4. More than once Alan stopped in a restaurant claiming the best milkshakes in the world. What does it take to make the perfect shake? Create some with your group and see who can make the tastiest version.
A Conversation with Richard Paul Evans
1. What message are you trying to share with this novel?
I believe that we were meant to live as social creatures, to reach out and bless each other’s lives. To paraphrase what Dickens wrote, “…it’s required of all men to walk abroad among humanity.”
2. Why did you decide to write in diary form, rather than another styles?
I began writing in diary form nearly 15 years ago with my second novel Timepiece. I enjoy doing it and it makes for a very readable, interesting book.
3. There is a spiritual side to the novel as Alan wrestles with his feelings toward God. Why did you choose to add this aspect to the story?
It is my experience that almost everyone who suffers a major loss, whether a professed believer in God or not, wonders about God and struggles with either blame or confusion. It was an issue I wanted to address head-on, especially with Ally, the waitress, who asks: why do we blame God for the bad things but not the good?
4. Are you like Alan, who said that everyone has a deep desire to leave everything behind and just keep moving? Or do you prefer to stay close to home?
Seeing I’ve been in 13 cities in the last three weeks I suppose I’m more like Alan than I want to believe. But as I get older I long to just be home.
5. Why did you choose to call out certain parts of Alan’s diary to start each chapter?
It’s a style I’ve used before in my writing and one that is very popular with my readers. As I write the focus is on creating a story that flows quickly, so the reader becomes lost in the experience. More prosaic passages can stop that flow. I discovered by pulling them out and putting them at the beginning of a chapter heading, where the reader is already transitioning, makes for a more enjoyable read.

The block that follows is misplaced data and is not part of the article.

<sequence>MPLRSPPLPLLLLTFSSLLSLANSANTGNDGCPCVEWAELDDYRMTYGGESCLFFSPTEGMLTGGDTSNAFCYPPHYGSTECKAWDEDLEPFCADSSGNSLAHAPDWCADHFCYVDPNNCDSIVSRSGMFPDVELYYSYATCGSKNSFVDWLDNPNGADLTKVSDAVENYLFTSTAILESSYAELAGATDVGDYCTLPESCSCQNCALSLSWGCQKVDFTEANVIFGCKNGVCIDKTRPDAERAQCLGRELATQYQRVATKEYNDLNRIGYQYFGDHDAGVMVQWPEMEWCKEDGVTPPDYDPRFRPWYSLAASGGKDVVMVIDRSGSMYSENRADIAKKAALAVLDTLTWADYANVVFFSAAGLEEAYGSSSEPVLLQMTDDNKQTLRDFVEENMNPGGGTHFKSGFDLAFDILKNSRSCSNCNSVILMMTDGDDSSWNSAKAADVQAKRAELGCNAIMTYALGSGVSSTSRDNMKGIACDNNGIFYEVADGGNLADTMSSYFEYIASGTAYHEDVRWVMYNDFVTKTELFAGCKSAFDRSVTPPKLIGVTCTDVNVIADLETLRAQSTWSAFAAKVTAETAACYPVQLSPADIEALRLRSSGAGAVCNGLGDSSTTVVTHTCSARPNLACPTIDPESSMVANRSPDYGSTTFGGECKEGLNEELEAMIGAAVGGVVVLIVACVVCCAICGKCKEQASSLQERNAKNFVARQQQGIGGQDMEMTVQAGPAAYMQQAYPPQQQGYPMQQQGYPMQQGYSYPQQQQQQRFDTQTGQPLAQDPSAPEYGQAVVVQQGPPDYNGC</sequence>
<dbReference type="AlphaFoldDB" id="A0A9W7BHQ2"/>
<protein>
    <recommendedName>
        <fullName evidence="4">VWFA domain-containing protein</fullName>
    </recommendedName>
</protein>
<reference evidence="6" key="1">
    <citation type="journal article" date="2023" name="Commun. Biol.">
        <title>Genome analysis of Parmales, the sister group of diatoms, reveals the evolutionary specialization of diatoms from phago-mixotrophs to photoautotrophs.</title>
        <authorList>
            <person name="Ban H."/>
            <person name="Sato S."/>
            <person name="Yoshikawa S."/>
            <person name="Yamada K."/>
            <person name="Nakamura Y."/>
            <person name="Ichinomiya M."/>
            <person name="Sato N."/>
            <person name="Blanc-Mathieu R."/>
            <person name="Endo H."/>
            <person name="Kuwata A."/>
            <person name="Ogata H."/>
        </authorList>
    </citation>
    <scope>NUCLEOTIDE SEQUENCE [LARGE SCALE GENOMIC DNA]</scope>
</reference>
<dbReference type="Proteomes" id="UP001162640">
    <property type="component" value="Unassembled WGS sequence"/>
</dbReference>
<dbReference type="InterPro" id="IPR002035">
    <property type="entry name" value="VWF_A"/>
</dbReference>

6. You write a very descriptive narrative about Washington State where Alan travels, and seem to have a lot of knowledge of the area. Have you traveled there before?
My daughter, Jenna, and I rented a car and drove the route, carefully observing what he would see, where he would stop and what he would eat. I initially tried to write this story in my den and realized it was impossible to do without being there. This means that over the next four years my daughter Jenna and I will travel across America together, something I’m very excited about.
7. Alan contemplates an important question on his walk that is good for you as well: Who really does have the greatest milkshakes?
I honestly don’t know. I’m diabetic so I didn’t try any. My daughter liked Zeke’s.
8. The Walk is the first book in your planned series. What other adventures are in store for Alan on his trip?